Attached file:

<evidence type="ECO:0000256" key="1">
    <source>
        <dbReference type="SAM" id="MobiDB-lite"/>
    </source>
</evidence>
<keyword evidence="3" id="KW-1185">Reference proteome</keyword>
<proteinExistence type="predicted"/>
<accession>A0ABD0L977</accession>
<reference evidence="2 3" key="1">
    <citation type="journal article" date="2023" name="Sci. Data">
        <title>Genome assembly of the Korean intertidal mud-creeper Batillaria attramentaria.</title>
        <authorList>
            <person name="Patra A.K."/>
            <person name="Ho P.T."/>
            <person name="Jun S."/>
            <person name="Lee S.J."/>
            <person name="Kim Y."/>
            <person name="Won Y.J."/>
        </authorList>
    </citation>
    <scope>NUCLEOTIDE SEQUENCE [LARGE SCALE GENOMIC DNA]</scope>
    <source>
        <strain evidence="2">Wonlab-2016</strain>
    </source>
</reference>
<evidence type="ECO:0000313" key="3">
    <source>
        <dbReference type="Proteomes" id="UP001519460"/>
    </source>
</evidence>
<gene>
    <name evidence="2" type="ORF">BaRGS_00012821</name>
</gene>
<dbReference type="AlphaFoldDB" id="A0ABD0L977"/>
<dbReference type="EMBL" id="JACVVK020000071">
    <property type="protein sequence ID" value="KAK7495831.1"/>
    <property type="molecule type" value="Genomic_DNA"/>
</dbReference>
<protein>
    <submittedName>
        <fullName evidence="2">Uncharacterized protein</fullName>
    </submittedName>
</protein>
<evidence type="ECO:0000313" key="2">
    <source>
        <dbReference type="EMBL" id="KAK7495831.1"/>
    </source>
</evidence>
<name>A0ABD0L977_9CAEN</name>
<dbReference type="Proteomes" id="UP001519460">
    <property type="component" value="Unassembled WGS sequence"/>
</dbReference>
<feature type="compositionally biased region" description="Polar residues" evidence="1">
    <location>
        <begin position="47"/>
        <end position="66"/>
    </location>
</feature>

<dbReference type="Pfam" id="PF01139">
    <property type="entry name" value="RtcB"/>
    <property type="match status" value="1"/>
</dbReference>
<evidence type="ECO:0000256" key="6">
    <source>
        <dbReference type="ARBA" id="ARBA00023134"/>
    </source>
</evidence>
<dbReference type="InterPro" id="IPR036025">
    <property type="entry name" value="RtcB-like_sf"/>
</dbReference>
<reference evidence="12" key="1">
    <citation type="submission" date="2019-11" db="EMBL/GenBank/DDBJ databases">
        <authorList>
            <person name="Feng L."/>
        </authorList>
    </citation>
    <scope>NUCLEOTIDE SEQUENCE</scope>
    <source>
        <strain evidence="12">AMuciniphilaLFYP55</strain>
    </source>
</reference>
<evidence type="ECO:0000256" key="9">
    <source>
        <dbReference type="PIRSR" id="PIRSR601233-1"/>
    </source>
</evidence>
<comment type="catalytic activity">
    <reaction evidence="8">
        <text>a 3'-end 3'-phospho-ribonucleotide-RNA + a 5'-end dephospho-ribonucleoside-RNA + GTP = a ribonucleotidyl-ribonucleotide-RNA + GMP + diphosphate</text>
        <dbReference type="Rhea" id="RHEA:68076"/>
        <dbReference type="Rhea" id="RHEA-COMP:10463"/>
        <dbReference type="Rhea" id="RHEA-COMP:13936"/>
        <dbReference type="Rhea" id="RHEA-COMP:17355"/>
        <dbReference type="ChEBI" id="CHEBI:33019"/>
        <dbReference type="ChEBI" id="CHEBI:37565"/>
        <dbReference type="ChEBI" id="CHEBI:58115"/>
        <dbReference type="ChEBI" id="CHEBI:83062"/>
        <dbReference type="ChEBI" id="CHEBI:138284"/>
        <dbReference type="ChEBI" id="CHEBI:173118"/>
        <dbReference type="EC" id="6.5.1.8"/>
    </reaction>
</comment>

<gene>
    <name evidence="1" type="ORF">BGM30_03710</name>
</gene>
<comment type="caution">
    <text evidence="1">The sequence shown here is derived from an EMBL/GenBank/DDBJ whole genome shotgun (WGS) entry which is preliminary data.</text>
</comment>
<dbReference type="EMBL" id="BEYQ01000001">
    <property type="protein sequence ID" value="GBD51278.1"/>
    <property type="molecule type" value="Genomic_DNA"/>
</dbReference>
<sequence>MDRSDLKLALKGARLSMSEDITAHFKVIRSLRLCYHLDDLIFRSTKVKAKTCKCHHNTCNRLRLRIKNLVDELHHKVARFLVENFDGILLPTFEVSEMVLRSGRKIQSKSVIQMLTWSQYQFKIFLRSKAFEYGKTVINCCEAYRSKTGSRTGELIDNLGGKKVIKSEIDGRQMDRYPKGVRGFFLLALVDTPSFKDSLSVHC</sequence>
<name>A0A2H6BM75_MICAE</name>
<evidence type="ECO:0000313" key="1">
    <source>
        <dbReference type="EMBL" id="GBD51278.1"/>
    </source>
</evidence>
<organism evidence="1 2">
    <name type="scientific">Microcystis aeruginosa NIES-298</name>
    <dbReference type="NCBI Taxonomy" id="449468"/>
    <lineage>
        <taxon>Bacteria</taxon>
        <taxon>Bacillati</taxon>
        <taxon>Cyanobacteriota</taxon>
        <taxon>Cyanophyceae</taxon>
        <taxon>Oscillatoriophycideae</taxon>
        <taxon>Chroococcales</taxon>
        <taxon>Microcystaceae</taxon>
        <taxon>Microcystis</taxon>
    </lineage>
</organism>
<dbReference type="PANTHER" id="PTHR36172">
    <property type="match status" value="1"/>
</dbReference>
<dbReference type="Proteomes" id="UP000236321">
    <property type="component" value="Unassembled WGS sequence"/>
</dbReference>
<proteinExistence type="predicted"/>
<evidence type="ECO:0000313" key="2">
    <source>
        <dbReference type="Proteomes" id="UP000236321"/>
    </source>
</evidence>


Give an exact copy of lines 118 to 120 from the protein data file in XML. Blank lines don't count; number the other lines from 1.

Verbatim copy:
    </source>
</evidence>
<organism evidence="1 2">